We don’t get lots of visitors here, probably because we aren’t a major city and we aren’t — any longer — a place for tourists. But oddly enough, this was a tourist area not all that long ago. At some point, it was too close to Boston and became exurban rather than “tourist.” That being said, it’s a beautiful valley and for those who are interested in what country living is like — with access to major cities too — this is a pretty nice place to be.
Welcome to the Blackstone River Valley.
In one of the stranger coincidences of history, the Constitution went into effect on March 4, 1789 while simultaneously, the American Industrial Revolution took shape on the banks of the Blackstone River.
Moses Brown had been fighting his own war. He was battling the Blackstone. With a 450 foot drop over a 46-mile course — an average drop of about 10 feet per mile — the Blackstone River is a powerhouse. Not a wide river, its sharp drop combined with its narrowness and meandering path give it much more energy than a river of this size would normally generate.
It invited development. The question was how.
Through 1789, as the Constitution was gaining approval throughout the former British colonies, Brown wrangled the river, trying to build a cotton thread factory in Pawtucket, RI at the falls on the Blackstone River. He was sure he could harness the river to power his mill, but as the end of the 1789 approached, the score stood at Blackstone River – 1, Moses Brown – 0.
America had her welcome mat out in those days. We needed more people and especially people with industrial skills. We weren’t picky. All immigrants were welcomed. This turned out to be a stroke of luck for Moses Brown.
In December 1789, Samuel Slater — a new immigrant from England — began working for Brown. Slater had spent years working at an English textile mill. He recognized that Brown’s machinery was never going to work. Slater had fine engineering skills. In under a year, he’d redesigned and built a working mill on the Blackstone River.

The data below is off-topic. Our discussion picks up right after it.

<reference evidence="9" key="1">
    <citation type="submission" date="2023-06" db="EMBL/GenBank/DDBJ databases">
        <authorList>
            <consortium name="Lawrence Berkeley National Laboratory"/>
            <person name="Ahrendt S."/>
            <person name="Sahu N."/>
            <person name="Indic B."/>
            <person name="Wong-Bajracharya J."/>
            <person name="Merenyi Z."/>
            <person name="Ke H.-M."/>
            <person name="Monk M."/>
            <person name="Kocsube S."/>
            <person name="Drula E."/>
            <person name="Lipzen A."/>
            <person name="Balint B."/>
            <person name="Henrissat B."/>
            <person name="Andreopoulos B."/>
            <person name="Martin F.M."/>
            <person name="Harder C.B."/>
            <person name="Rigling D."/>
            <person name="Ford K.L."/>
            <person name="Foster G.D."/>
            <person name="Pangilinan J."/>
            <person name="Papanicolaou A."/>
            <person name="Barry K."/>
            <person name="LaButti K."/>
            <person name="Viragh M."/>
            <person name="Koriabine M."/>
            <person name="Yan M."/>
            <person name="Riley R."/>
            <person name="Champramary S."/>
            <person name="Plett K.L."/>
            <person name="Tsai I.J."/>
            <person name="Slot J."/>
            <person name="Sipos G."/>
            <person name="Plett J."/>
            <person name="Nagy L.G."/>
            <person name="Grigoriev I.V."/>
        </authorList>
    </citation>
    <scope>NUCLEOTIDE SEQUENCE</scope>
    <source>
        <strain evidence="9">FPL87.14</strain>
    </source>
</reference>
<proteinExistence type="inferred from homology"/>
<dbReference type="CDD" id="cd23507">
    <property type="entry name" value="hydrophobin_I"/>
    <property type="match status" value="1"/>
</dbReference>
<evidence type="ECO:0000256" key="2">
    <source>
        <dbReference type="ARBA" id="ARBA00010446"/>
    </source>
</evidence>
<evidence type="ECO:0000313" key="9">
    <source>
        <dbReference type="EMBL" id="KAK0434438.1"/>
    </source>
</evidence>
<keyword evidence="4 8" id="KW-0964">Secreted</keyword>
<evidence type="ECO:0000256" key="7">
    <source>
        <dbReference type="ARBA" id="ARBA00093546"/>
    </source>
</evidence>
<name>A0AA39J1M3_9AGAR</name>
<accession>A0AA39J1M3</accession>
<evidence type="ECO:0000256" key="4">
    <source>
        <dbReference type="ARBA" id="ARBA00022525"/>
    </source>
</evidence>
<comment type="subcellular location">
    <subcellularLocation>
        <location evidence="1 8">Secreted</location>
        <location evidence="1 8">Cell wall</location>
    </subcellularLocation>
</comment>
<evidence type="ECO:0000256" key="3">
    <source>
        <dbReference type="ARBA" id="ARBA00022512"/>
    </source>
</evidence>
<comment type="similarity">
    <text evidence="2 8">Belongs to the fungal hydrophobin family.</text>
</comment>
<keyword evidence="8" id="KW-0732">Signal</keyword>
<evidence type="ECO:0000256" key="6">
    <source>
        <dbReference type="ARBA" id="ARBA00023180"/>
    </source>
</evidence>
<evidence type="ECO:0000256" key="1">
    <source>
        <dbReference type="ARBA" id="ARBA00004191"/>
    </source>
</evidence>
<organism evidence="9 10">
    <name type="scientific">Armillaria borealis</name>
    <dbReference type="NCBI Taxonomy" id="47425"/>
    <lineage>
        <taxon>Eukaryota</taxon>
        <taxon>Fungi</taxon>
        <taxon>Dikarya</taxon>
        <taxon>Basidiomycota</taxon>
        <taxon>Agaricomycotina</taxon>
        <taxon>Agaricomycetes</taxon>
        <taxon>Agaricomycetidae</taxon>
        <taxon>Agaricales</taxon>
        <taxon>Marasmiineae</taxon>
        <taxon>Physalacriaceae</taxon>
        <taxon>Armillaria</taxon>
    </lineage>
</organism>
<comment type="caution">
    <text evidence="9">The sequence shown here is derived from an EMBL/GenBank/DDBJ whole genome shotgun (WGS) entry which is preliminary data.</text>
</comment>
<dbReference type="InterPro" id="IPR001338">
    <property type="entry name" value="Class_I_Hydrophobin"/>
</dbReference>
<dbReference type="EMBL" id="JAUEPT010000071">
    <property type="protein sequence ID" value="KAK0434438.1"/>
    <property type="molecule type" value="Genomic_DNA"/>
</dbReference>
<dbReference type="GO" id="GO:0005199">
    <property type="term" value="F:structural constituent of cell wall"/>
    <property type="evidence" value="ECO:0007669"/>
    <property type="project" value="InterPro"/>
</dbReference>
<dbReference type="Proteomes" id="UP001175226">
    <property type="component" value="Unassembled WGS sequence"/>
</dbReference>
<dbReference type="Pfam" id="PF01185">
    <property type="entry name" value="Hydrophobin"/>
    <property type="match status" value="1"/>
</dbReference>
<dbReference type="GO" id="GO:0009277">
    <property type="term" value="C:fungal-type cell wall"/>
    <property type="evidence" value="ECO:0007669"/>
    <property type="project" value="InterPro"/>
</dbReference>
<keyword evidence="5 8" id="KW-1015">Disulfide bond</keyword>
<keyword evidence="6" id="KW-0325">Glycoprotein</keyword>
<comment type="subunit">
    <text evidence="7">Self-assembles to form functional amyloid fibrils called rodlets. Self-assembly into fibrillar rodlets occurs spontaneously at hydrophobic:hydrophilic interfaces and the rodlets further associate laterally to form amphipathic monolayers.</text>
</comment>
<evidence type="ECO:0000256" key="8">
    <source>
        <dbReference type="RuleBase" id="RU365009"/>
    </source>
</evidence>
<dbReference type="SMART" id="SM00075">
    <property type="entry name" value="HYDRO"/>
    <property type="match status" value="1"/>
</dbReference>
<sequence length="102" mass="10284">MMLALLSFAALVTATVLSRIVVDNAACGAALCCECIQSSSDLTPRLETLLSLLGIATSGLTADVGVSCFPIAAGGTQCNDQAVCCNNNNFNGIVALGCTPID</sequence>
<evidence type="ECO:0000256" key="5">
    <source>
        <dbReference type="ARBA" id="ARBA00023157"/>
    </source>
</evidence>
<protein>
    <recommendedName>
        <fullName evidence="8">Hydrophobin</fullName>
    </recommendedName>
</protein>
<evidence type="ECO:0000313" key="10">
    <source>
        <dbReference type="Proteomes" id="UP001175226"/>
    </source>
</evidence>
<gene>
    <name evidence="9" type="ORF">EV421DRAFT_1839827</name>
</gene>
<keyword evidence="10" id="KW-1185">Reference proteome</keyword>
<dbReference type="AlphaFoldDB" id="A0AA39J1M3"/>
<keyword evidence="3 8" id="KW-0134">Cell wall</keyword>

By 1790, Slater’s Mill was up and running, the first successful water-powered cotton-spinning factory in the United States. Slater’s Mill proved you could make money in New England doing something other than whaling, fishing, or running rum and slaves. Entrepreneurs hopped on the idea like fleas on a dog. Mills were an immediate success. New England was inhospitable to agriculture, but fertile for factories.
Mills grew along the Blackstone from Worcester to Providence, then sprouted by the Merrimack in Lowell, and eventually, throughout New England. Wherever the rivers ran, mills and factories followed.
Meanwhile, mill owners on the Blackstone urgently sought a better way to move their goods.
The features that made the Blackstone a natural for generating power made it useless for shipping. The only other choice — horse-drawn wagons — was slow and expensive. The trip took 2 to 3 days over dirt roads from the northern part of the valley to Providence.
When the weather turned bad, the trip was impossible. All of which led to the building of the Blackstone Canal. Meant as a long-term solution, it actually turned out to be no more than a short-term temporary fix … but it was an impressive undertaking.
All those mills brought employment to the north. It created a real industrial base that would give the north the ability to fight the civil war … and win. It started with a river, continued with a canal, expanded with the railroads.
Which is why the Blackstone Valley is a National Historic Corridor and known as the birthplace of the American Industrial Revolution … a revolution that brought the U.S. into the modern world and positioned us to become a major player on the international scene.
Now, it’s a peaceful, quiet valley. The mills are gone, the river remains, rolling down from the hills in Worcester through Rhode Island to the sea. Come visit. We are still beautiful.